Standard Test Method for Microbial Ranking of Porous Packaging Materials (Exposure Chamber Method)
5.1 The exposure-chamber method is a quantitative procedure for determining the microbial-barrier properties of porous materials under the conditions specified by the test. Data obtained from this test is useful in assessing the relative potential of a particular porous material in contributing to the loss of sterility to the contents of the package versus another porous material. This test method is not intended to predict the performance of a given material in a specific sterile-packaging application. The maintenance of sterility in a particular packaging application will depend on a number of factors, including, but not limited to the following:
5.1.1 The bacterial challenge (number and kinds of microorganisms) that the package will encounter in its distribution and use. This may be influenced by factors such as shipping methods, expected shelf life, geographic location, and storage conditions.
5.1.2 The package design, including factors such as adhesion between materials, the presence or absence of secondary and tertiary packaging, and the nature of the device within the package.
5.1.3 The rate and volume exchange of air that the porous package encounters during its distribution and shelf life. This can be influenced by factors including the free-air volume within the package and pressure changes occurring as a result of transportation, manipulation, weather, or mechanical influences (such as room door closures and HVAC systems).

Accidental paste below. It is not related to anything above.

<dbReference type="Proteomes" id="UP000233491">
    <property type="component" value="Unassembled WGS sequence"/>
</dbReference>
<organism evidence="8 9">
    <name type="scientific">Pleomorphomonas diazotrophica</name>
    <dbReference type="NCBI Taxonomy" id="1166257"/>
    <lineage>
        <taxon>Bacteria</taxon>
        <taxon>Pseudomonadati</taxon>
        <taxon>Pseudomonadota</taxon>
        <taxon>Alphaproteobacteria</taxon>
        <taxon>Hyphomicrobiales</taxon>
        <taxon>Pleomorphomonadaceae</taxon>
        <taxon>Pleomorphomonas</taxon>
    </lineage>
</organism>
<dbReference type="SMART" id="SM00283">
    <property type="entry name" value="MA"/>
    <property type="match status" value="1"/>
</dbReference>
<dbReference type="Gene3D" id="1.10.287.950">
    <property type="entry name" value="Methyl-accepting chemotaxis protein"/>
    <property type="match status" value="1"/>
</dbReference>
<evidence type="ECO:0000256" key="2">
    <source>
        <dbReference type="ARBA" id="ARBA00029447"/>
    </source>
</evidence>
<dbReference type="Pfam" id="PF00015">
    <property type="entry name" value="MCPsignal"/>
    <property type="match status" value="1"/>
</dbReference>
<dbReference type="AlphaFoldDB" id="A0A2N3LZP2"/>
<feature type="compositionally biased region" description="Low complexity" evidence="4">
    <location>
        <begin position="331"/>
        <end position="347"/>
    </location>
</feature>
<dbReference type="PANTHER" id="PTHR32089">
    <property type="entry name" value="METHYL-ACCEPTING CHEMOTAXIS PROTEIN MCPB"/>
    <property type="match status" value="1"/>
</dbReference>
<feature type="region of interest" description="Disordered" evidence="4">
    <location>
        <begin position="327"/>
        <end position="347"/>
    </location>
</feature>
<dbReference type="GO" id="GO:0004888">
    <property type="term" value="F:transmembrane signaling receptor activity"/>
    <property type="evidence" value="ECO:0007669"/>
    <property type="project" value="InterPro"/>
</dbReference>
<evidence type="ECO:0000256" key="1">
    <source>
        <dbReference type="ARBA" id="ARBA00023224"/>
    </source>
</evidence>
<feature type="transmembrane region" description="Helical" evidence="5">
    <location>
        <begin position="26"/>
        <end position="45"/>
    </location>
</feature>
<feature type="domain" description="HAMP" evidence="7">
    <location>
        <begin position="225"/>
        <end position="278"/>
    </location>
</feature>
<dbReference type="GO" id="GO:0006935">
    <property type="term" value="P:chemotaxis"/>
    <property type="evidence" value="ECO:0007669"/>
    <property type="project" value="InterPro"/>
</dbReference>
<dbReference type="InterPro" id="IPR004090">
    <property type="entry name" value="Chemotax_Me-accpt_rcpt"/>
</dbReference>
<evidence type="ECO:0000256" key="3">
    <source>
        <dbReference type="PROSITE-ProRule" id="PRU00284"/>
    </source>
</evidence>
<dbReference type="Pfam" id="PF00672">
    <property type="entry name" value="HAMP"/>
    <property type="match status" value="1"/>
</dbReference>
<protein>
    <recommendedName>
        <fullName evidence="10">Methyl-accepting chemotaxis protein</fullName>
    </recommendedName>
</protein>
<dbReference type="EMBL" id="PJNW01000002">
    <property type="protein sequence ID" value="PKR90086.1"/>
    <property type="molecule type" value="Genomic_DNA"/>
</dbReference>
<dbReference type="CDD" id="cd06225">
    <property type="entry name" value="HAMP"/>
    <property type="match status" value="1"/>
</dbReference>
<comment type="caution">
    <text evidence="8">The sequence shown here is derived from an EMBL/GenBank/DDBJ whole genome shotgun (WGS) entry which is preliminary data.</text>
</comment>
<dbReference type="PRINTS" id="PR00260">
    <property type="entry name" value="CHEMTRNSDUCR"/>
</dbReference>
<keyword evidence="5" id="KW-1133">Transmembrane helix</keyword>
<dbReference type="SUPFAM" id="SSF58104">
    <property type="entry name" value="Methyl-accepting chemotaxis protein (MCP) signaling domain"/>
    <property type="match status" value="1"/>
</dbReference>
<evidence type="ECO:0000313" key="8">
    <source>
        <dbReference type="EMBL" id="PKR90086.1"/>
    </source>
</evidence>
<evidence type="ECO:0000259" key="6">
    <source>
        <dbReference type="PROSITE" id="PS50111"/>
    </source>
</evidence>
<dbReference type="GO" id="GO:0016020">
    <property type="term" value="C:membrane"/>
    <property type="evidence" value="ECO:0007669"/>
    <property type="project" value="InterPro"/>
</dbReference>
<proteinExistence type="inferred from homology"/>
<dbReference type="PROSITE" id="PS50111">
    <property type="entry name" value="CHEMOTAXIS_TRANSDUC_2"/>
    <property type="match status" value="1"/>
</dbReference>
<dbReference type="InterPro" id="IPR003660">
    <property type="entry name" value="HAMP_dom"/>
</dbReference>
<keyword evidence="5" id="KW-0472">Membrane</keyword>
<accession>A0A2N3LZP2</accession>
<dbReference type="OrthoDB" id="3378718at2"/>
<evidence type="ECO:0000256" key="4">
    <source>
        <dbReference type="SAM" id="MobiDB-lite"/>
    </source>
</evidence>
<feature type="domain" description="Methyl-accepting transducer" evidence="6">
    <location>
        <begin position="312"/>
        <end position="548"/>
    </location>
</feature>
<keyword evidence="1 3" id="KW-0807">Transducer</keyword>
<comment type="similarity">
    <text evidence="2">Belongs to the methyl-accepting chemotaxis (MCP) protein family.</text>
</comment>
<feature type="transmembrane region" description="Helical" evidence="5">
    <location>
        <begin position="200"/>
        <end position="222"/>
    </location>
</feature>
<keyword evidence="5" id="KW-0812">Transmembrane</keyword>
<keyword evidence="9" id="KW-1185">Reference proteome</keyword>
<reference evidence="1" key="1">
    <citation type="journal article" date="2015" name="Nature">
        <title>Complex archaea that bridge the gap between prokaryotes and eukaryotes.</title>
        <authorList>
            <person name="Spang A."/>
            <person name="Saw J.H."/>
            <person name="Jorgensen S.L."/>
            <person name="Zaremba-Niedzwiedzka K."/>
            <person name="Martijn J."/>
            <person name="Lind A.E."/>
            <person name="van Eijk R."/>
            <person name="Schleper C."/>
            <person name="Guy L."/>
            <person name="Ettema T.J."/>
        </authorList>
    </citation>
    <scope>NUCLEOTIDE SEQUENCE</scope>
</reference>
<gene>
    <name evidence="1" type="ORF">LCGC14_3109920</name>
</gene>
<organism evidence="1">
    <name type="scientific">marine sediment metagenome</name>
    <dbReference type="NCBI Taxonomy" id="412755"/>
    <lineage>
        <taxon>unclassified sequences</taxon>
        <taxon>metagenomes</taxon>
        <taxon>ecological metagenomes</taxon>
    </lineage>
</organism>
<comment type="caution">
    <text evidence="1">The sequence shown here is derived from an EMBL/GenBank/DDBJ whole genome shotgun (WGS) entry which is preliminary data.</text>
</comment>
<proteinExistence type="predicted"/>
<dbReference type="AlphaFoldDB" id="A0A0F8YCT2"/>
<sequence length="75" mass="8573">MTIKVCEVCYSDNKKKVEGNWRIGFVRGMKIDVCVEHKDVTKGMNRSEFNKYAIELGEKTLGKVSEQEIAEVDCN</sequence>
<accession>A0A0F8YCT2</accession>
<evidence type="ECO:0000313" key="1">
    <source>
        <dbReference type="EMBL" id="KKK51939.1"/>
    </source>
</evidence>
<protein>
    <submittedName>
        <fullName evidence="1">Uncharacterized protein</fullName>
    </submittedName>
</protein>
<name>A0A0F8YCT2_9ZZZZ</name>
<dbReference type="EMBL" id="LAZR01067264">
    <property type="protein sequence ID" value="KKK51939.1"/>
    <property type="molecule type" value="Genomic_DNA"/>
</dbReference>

5.1.4 The microstructure of a porous material which influences the relative ability to adsorb or entrap microorganisms, or both, under different air-flow conditions.
1.1 This test method is used to determine the passage of airborne bacteria through porous materials intended for use in packaging sterile medical devices. This test method is designed to test materials under conditions that result in the detectable passage of bacterial spores through the test material.
1.1.1 A round-robin study was conducted with eleven laboratories participating. Each laboratory tested duplicate samples of six commercially available porous materials to determine the Log Reduction Value (LRV) (see calculation in Section 12). Materials tested under the standard conditions described in this test method returned average values that range from LRV 1.7 to 4.3.
1.1.2 Results of this round-robin study indicate that caution should be used when comparing test data and ranking materials, especially when a small number of sample replicates are used. In addition, further collaborative work (such as described in Practice E691) should be conducted before this test method would be considered adequate for purposes of setting performance standards.
1.2 This test method requires manipulation of microorganisms and should be performed only by trained personnel. The U.S. Department of Health and Human Services publication Biosafety in Microbiological and Biomedical Laboratories (CDC/NIH-HHS Publication No. 84-8395) should be consulted for guidance.
1.3 The values stated in SI units are to be regarded as standard. No other units of measurement are included in this standard.
1.4 This standard does not purport to address all of the safety concerns, if any, associated with its use. It is the responsibility of the user of this standard to establish appropriate safety and health practices and determine the applicability of regulatory limitations prior to use.
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